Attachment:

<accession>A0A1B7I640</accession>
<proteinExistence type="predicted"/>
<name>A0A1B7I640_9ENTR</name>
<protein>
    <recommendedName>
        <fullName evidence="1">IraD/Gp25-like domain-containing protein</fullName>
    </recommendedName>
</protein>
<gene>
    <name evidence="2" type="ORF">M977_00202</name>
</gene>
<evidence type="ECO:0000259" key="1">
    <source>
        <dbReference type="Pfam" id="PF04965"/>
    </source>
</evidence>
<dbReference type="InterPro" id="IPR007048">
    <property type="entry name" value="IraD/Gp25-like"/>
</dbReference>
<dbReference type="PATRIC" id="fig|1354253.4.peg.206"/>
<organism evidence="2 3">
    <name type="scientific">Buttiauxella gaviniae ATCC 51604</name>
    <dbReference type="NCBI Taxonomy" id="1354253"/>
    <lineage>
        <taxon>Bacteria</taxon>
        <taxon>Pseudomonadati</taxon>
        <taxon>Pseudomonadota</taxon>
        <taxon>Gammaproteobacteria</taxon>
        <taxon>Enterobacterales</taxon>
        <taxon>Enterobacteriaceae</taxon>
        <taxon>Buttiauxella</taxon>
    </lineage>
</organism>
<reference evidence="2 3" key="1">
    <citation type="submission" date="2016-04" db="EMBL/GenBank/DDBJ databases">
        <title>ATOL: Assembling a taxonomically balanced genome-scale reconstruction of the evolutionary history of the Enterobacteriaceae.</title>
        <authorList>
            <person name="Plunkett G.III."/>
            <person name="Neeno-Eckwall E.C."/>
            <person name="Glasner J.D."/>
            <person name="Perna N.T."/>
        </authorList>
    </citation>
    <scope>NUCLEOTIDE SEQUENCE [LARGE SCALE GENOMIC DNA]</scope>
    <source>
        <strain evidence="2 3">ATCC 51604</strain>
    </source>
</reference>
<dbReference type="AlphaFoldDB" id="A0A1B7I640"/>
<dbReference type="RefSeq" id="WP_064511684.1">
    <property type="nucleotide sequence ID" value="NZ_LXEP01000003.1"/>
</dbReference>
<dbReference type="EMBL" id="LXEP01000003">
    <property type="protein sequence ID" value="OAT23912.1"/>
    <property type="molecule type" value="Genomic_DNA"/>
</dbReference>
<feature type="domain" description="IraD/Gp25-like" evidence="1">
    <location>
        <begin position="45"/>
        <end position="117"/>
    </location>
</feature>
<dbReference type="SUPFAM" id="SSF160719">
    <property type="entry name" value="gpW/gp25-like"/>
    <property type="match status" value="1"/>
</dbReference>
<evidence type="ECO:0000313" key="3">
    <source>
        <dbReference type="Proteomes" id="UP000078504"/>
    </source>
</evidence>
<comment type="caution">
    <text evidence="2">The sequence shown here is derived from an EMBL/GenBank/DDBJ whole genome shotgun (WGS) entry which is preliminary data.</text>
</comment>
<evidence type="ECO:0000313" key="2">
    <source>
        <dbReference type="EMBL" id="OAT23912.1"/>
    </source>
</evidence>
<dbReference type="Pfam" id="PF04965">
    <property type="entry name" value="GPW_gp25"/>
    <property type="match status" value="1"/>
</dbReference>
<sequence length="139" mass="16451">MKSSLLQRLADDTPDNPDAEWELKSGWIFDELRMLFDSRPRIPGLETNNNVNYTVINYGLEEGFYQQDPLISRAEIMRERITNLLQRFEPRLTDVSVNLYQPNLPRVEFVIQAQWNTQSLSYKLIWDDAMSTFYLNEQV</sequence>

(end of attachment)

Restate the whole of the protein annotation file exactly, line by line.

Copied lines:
<accession>A0A1B7I640</accession>
<proteinExistence type="predicted"/>
<name>A0A1B7I640_9ENTR</name>
<protein>
    <recommendedName>
        <fullName evidence="1">IraD/Gp25-like domain-containing protein</fullName>
    </recommendedName>
</protein>
<gene>
    <name evidence="2" type="ORF">M977_00202</name>
</gene>
<evidence type="ECO:0000259" key="1">
    <source>
        <dbReference type="Pfam" id="PF04965"/>
    </source>
</evidence>
<dbReference type="InterPro" id="IPR007048">
    <property type="entry name" value="IraD/Gp25-like"/>
</dbReference>
<dbReference type="PATRIC" id="fig|1354253.4.peg.206"/>
<organism evidence="2 3">
    <name type="scientific">Buttiauxella gaviniae ATCC 51604</name>
    <dbReference type="NCBI Taxonomy" id="1354253"/>
    <lineage>
        <taxon>Bacteria</taxon>
        <taxon>Pseudomonadati</taxon>
        <taxon>Pseudomonadota</taxon>
        <taxon>Gammaproteobacteria</taxon>
        <taxon>Enterobacterales</taxon>
        <taxon>Enterobacteriaceae</taxon>
        <taxon>Buttiauxella</taxon>
    </lineage>
</organism>
<reference evidence="2 3" key="1">
    <citation type="submission" date="2016-04" db="EMBL/GenBank/DDBJ databases">
        <title>ATOL: Assembling a taxonomically balanced genome-scale reconstruction of the evolutionary history of the Enterobacteriaceae.</title>
        <authorList>
            <person name="Plunkett G.III."/>
            <person name="Neeno-Eckwall E.C."/>
            <person name="Glasner J.D."/>
            <person name="Perna N.T."/>
        </authorList>
    </citation>
    <scope>NUCLEOTIDE SEQUENCE [LARGE SCALE GENOMIC DNA]</scope>
    <source>
        <strain evidence="2 3">ATCC 51604</strain>
    </source>
</reference>
<dbReference type="AlphaFoldDB" id="A0A1B7I640"/>
<dbReference type="RefSeq" id="WP_064511684.1">
    <property type="nucleotide sequence ID" value="NZ_LXEP01000003.1"/>
</dbReference>
<dbReference type="EMBL" id="LXEP01000003">
    <property type="protein sequence ID" value="OAT23912.1"/>
    <property type="molecule type" value="Genomic_DNA"/>
</dbReference>
<feature type="domain" description="IraD/Gp25-like" evidence="1">
    <location>
        <begin position="45"/>
        <end position="117"/>
    </location>
</feature>
<dbReference type="SUPFAM" id="SSF160719">
    <property type="entry name" value="gpW/gp25-like"/>
    <property type="match status" value="1"/>
</dbReference>
<evidence type="ECO:0000313" key="3">
    <source>
        <dbReference type="Proteomes" id="UP000078504"/>
    </source>
</evidence>
<comment type="caution">
    <text evidence="2">The sequence shown here is derived from an EMBL/GenBank/DDBJ whole genome shotgun (WGS) entry which is preliminary data.</text>
</comment>
<evidence type="ECO:0000313" key="2">
    <source>
        <dbReference type="EMBL" id="OAT23912.1"/>
    </source>
</evidence>
<dbReference type="Pfam" id="PF04965">
    <property type="entry name" value="GPW_gp25"/>
    <property type="match status" value="1"/>
</dbReference>
<sequence length="139" mass="16451">MKSSLLQRLADDTPDNPDAEWELKSGWIFDELRMLFDSRPRIPGLETNNNVNYTVINYGLEEGFYQQDPLISRAEIMRERITNLLQRFEPRLTDVSVNLYQPNLPRVEFVIQAQWNTQSLSYKLIWDDAMSTFYLNEQV</sequence>